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Friends and family say Linda Jo Stingley would have done anything for her loved ones.
“My daughter was friends with everybody. She didn’t have anything much but if she saw somebody in need she’d try and help them,” her mother, Jo Canada, told Oxygen’s "Snapped," airing Sundays on Oxygen at 6/5c.
At the top of Linda’s priority list were her five kids — but tragically it was one of her own children that would brutally murder her.
Born Linda Jo Canada, Linda grew up in a tight-knit, church-going family in Oklahoma. She married young and started a family at age 17, which resulted in two children. She and her husband would divorce after five years.
Linda then found a second husband, a man named Jerry Stingley, and had three children with him. Again she was divorced, though, this time after 13 years.
Despite being a single mother of five, Linda went back to school and got a nursing degree. She liked working with the elderly and got a job at Eagle Mountain Assisted Living Center in Batesville, Arkansas, where she and her family lived.
"She was a really nice lady and everybody liked her," Linda's boss, Ted Hall, told Jonesboro, Arkansas ABC/NBC affiliate KAIT.
Linda worked long hours, so her children were expected to look after each other and help out around the house. Her daughter Jerrie Lynn Acklin often picked up the slack while her mother was at her job.
Born in 1973, Acklin was Linda’s fourth child and second daughter. “She was just a normal child,” Canada told producers of her granddaughter, “but was very belligerent about ‘I’m gonna do what I want to do and you can’t tell me what to do.'”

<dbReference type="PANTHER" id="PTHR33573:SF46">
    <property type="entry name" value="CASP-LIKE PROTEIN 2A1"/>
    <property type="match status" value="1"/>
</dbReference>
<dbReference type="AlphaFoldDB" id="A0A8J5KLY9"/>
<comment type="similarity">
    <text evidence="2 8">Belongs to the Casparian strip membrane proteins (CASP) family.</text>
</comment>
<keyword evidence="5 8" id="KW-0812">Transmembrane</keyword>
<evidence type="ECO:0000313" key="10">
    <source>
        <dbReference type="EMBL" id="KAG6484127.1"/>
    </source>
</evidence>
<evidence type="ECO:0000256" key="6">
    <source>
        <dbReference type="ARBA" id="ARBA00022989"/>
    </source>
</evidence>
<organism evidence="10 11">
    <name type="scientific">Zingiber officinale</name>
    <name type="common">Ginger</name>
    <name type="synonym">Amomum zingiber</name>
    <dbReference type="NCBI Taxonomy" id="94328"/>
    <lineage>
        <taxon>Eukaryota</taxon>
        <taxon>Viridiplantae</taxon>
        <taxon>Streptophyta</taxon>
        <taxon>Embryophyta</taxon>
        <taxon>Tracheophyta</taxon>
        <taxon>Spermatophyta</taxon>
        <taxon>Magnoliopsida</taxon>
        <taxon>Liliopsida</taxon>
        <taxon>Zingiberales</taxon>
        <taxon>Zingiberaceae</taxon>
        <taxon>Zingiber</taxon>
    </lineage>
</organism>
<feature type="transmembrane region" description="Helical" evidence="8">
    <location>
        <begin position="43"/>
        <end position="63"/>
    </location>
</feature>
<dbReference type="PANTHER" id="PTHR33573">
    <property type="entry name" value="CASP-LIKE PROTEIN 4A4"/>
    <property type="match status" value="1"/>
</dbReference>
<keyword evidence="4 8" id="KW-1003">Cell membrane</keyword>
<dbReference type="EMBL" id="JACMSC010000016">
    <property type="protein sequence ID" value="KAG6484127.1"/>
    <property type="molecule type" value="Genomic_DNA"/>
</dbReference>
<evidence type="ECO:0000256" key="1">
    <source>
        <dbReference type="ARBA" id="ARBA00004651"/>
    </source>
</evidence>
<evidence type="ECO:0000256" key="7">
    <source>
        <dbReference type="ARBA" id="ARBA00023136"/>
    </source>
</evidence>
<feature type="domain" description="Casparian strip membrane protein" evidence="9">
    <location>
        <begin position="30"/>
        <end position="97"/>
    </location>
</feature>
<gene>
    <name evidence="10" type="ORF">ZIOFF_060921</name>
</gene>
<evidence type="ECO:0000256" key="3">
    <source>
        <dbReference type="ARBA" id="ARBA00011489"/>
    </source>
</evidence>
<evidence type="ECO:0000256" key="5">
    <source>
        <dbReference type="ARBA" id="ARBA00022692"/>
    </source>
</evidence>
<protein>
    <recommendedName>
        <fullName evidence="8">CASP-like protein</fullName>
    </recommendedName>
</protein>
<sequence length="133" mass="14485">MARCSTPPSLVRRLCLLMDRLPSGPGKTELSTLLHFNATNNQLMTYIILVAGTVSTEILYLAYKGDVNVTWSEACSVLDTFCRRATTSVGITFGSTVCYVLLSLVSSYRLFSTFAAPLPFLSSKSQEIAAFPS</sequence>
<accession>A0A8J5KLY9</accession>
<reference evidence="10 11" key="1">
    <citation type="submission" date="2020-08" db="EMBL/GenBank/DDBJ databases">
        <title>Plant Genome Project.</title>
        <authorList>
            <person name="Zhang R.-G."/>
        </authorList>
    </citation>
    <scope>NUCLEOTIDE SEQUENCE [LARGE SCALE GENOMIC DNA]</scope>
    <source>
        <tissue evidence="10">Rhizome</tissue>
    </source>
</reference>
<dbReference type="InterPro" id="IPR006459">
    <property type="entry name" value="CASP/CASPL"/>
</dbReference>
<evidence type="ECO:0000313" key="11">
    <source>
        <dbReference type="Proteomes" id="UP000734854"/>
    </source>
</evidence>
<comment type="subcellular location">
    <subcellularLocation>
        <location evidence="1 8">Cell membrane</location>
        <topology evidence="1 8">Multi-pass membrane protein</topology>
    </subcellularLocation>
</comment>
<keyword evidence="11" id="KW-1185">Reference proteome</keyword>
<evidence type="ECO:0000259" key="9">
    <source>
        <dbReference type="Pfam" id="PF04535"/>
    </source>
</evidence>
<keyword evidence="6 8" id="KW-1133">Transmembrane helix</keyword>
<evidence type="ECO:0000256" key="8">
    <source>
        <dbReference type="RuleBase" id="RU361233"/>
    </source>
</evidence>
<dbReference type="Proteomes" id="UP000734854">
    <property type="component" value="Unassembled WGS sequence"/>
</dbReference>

This sentiment about Acklin was shared by others in Linda's life.
“[Acklin] was a little bit of a tomboy. A little bit hot-headed. She talked back a lot,” Linda’s friend Angelee Snapp told producers.
As a teenager, Acklin began to rebel against her family. She and her mom fought often. But when Acklin got pregnant at 19, it was her mom who she turned to for help. After her son Dalton was born, Acklin found she wasn’t equipped to be a mother, so Linda took over raising him.
Then, tragedy struck.
On the afternoon of June 3, 2014, nurses at Eagle Mountain were alarmed when Linda missed her shift. “Miss Stingley never missed work,” prosecutor Eric Hance told producers. “Her co-workers were worried about her.”
The Independence County Sheriff’s Office was notified and deputies were sent to Linda's home to perform a wellness check. Her car was still in the driveway, but her purse was missing. There were no signs of a struggle and nothing was out of place.
A neighbor came forward and told police there had recently been a series of robberies in the neighborhood. She also said she had seen a suspicious maroon car behind the Stingley house and had written down the license plate.
Investigators ran the plates and learned the car belonged to Acklin. Authorities contacted Canada, who told them her granddaughter had hit a bad stretch and was currently without a permanent address.
“She stayed at her son Dalton’s and she set a fire in the closet there, and that’s when he came up to our house and he told me, he said, ‘I don’t know what’s wrong with Mom but something is,'” Canada told producers.
Authorities tried to contact Acklin but couldn’t track her down. Family members were also unable to locate her. Investigators began to worry something had happened to both mother and daughter.